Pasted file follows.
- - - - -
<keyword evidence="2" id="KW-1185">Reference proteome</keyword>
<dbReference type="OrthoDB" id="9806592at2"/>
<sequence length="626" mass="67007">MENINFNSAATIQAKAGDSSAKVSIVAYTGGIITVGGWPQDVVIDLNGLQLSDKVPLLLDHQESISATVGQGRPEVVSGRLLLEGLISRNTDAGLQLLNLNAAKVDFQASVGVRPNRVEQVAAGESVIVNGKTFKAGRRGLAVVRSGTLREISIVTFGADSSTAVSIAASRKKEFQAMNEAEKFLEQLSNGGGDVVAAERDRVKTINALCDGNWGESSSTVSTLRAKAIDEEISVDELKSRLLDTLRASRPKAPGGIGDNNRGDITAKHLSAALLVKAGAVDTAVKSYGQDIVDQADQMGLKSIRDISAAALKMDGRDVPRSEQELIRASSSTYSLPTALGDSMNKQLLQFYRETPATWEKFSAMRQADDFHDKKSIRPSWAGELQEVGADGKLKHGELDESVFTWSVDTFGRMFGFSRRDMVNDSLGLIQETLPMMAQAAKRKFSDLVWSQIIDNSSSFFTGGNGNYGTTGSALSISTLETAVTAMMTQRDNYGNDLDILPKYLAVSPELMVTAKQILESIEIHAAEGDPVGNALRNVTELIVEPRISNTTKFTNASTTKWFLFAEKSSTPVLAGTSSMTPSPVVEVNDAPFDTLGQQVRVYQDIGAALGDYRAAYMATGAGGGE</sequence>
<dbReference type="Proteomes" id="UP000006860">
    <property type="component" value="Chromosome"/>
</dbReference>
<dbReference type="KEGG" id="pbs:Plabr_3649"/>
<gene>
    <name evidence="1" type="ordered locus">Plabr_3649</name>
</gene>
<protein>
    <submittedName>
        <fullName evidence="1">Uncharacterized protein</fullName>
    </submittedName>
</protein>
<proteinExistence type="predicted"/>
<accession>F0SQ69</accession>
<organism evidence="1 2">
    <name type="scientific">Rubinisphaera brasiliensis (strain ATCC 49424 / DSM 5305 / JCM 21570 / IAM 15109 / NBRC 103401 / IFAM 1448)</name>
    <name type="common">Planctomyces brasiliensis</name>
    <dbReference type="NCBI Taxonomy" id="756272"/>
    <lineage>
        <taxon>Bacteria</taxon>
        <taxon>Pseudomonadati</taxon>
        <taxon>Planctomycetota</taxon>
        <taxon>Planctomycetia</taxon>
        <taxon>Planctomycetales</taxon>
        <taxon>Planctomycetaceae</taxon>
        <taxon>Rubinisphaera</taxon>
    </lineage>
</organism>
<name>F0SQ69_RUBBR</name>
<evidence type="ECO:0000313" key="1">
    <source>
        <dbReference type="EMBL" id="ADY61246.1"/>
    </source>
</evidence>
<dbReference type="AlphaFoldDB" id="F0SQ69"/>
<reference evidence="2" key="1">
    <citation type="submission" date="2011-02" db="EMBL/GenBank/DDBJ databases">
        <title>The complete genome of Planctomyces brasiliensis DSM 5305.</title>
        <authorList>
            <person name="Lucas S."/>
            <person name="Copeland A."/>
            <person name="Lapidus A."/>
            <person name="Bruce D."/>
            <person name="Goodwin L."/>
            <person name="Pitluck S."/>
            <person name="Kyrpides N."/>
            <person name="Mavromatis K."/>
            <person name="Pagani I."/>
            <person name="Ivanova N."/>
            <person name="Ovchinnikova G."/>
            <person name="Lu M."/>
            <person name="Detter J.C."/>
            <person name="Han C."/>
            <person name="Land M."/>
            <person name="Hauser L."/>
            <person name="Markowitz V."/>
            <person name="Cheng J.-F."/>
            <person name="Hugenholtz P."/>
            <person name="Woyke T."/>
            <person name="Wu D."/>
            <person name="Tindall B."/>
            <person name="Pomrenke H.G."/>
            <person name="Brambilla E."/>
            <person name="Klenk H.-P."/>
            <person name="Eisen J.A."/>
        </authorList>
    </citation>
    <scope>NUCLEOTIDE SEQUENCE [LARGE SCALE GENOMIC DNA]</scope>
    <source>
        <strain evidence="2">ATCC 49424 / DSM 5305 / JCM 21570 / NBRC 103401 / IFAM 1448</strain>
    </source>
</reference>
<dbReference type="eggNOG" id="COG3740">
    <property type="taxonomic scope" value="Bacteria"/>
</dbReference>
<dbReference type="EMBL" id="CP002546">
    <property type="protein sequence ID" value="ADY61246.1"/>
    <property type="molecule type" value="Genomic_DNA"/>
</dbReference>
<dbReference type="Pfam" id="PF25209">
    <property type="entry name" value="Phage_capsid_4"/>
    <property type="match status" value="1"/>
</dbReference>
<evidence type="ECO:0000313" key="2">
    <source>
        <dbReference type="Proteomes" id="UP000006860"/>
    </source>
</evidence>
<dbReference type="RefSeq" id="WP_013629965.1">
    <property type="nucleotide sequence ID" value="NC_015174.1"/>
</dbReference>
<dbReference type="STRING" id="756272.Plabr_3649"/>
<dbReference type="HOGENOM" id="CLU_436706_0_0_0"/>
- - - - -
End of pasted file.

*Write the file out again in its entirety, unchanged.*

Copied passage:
<keyword evidence="2" id="KW-1185">Reference proteome</keyword>
<dbReference type="OrthoDB" id="9806592at2"/>
<sequence length="626" mass="67007">MENINFNSAATIQAKAGDSSAKVSIVAYTGGIITVGGWPQDVVIDLNGLQLSDKVPLLLDHQESISATVGQGRPEVVSGRLLLEGLISRNTDAGLQLLNLNAAKVDFQASVGVRPNRVEQVAAGESVIVNGKTFKAGRRGLAVVRSGTLREISIVTFGADSSTAVSIAASRKKEFQAMNEAEKFLEQLSNGGGDVVAAERDRVKTINALCDGNWGESSSTVSTLRAKAIDEEISVDELKSRLLDTLRASRPKAPGGIGDNNRGDITAKHLSAALLVKAGAVDTAVKSYGQDIVDQADQMGLKSIRDISAAALKMDGRDVPRSEQELIRASSSTYSLPTALGDSMNKQLLQFYRETPATWEKFSAMRQADDFHDKKSIRPSWAGELQEVGADGKLKHGELDESVFTWSVDTFGRMFGFSRRDMVNDSLGLIQETLPMMAQAAKRKFSDLVWSQIIDNSSSFFTGGNGNYGTTGSALSISTLETAVTAMMTQRDNYGNDLDILPKYLAVSPELMVTAKQILESIEIHAAEGDPVGNALRNVTELIVEPRISNTTKFTNASTTKWFLFAEKSSTPVLAGTSSMTPSPVVEVNDAPFDTLGQQVRVYQDIGAALGDYRAAYMATGAGGGE</sequence>
<dbReference type="Proteomes" id="UP000006860">
    <property type="component" value="Chromosome"/>
</dbReference>
<dbReference type="KEGG" id="pbs:Plabr_3649"/>
<gene>
    <name evidence="1" type="ordered locus">Plabr_3649</name>
</gene>
<protein>
    <submittedName>
        <fullName evidence="1">Uncharacterized protein</fullName>
    </submittedName>
</protein>
<proteinExistence type="predicted"/>
<accession>F0SQ69</accession>
<organism evidence="1 2">
    <name type="scientific">Rubinisphaera brasiliensis (strain ATCC 49424 / DSM 5305 / JCM 21570 / IAM 15109 / NBRC 103401 / IFAM 1448)</name>
    <name type="common">Planctomyces brasiliensis</name>
    <dbReference type="NCBI Taxonomy" id="756272"/>
    <lineage>
        <taxon>Bacteria</taxon>
        <taxon>Pseudomonadati</taxon>
        <taxon>Planctomycetota</taxon>
        <taxon>Planctomycetia</taxon>
        <taxon>Planctomycetales</taxon>
        <taxon>Planctomycetaceae</taxon>
        <taxon>Rubinisphaera</taxon>
    </lineage>
</organism>
<name>F0SQ69_RUBBR</name>
<evidence type="ECO:0000313" key="1">
    <source>
        <dbReference type="EMBL" id="ADY61246.1"/>
    </source>
</evidence>
<dbReference type="AlphaFoldDB" id="F0SQ69"/>
<reference evidence="2" key="1">
    <citation type="submission" date="2011-02" db="EMBL/GenBank/DDBJ databases">
        <title>The complete genome of Planctomyces brasiliensis DSM 5305.</title>
        <authorList>
            <person name="Lucas S."/>
            <person name="Copeland A."/>
            <person name="Lapidus A."/>
            <person name="Bruce D."/>
            <person name="Goodwin L."/>
            <person name="Pitluck S."/>
            <person name="Kyrpides N."/>
            <person name="Mavromatis K."/>
            <person name="Pagani I."/>
            <person name="Ivanova N."/>
            <person name="Ovchinnikova G."/>
            <person name="Lu M."/>
            <person name="Detter J.C."/>
            <person name="Han C."/>
            <person name="Land M."/>
            <person name="Hauser L."/>
            <person name="Markowitz V."/>
            <person name="Cheng J.-F."/>
            <person name="Hugenholtz P."/>
            <person name="Woyke T."/>
            <person name="Wu D."/>
            <person name="Tindall B."/>
            <person name="Pomrenke H.G."/>
            <person name="Brambilla E."/>
            <person name="Klenk H.-P."/>
            <person name="Eisen J.A."/>
        </authorList>
    </citation>
    <scope>NUCLEOTIDE SEQUENCE [LARGE SCALE GENOMIC DNA]</scope>
    <source>
        <strain evidence="2">ATCC 49424 / DSM 5305 / JCM 21570 / NBRC 103401 / IFAM 1448</strain>
    </source>
</reference>
<dbReference type="eggNOG" id="COG3740">
    <property type="taxonomic scope" value="Bacteria"/>
</dbReference>
<dbReference type="EMBL" id="CP002546">
    <property type="protein sequence ID" value="ADY61246.1"/>
    <property type="molecule type" value="Genomic_DNA"/>
</dbReference>
<dbReference type="Pfam" id="PF25209">
    <property type="entry name" value="Phage_capsid_4"/>
    <property type="match status" value="1"/>
</dbReference>
<evidence type="ECO:0000313" key="2">
    <source>
        <dbReference type="Proteomes" id="UP000006860"/>
    </source>
</evidence>
<dbReference type="RefSeq" id="WP_013629965.1">
    <property type="nucleotide sequence ID" value="NC_015174.1"/>
</dbReference>
<dbReference type="STRING" id="756272.Plabr_3649"/>
<dbReference type="HOGENOM" id="CLU_436706_0_0_0"/>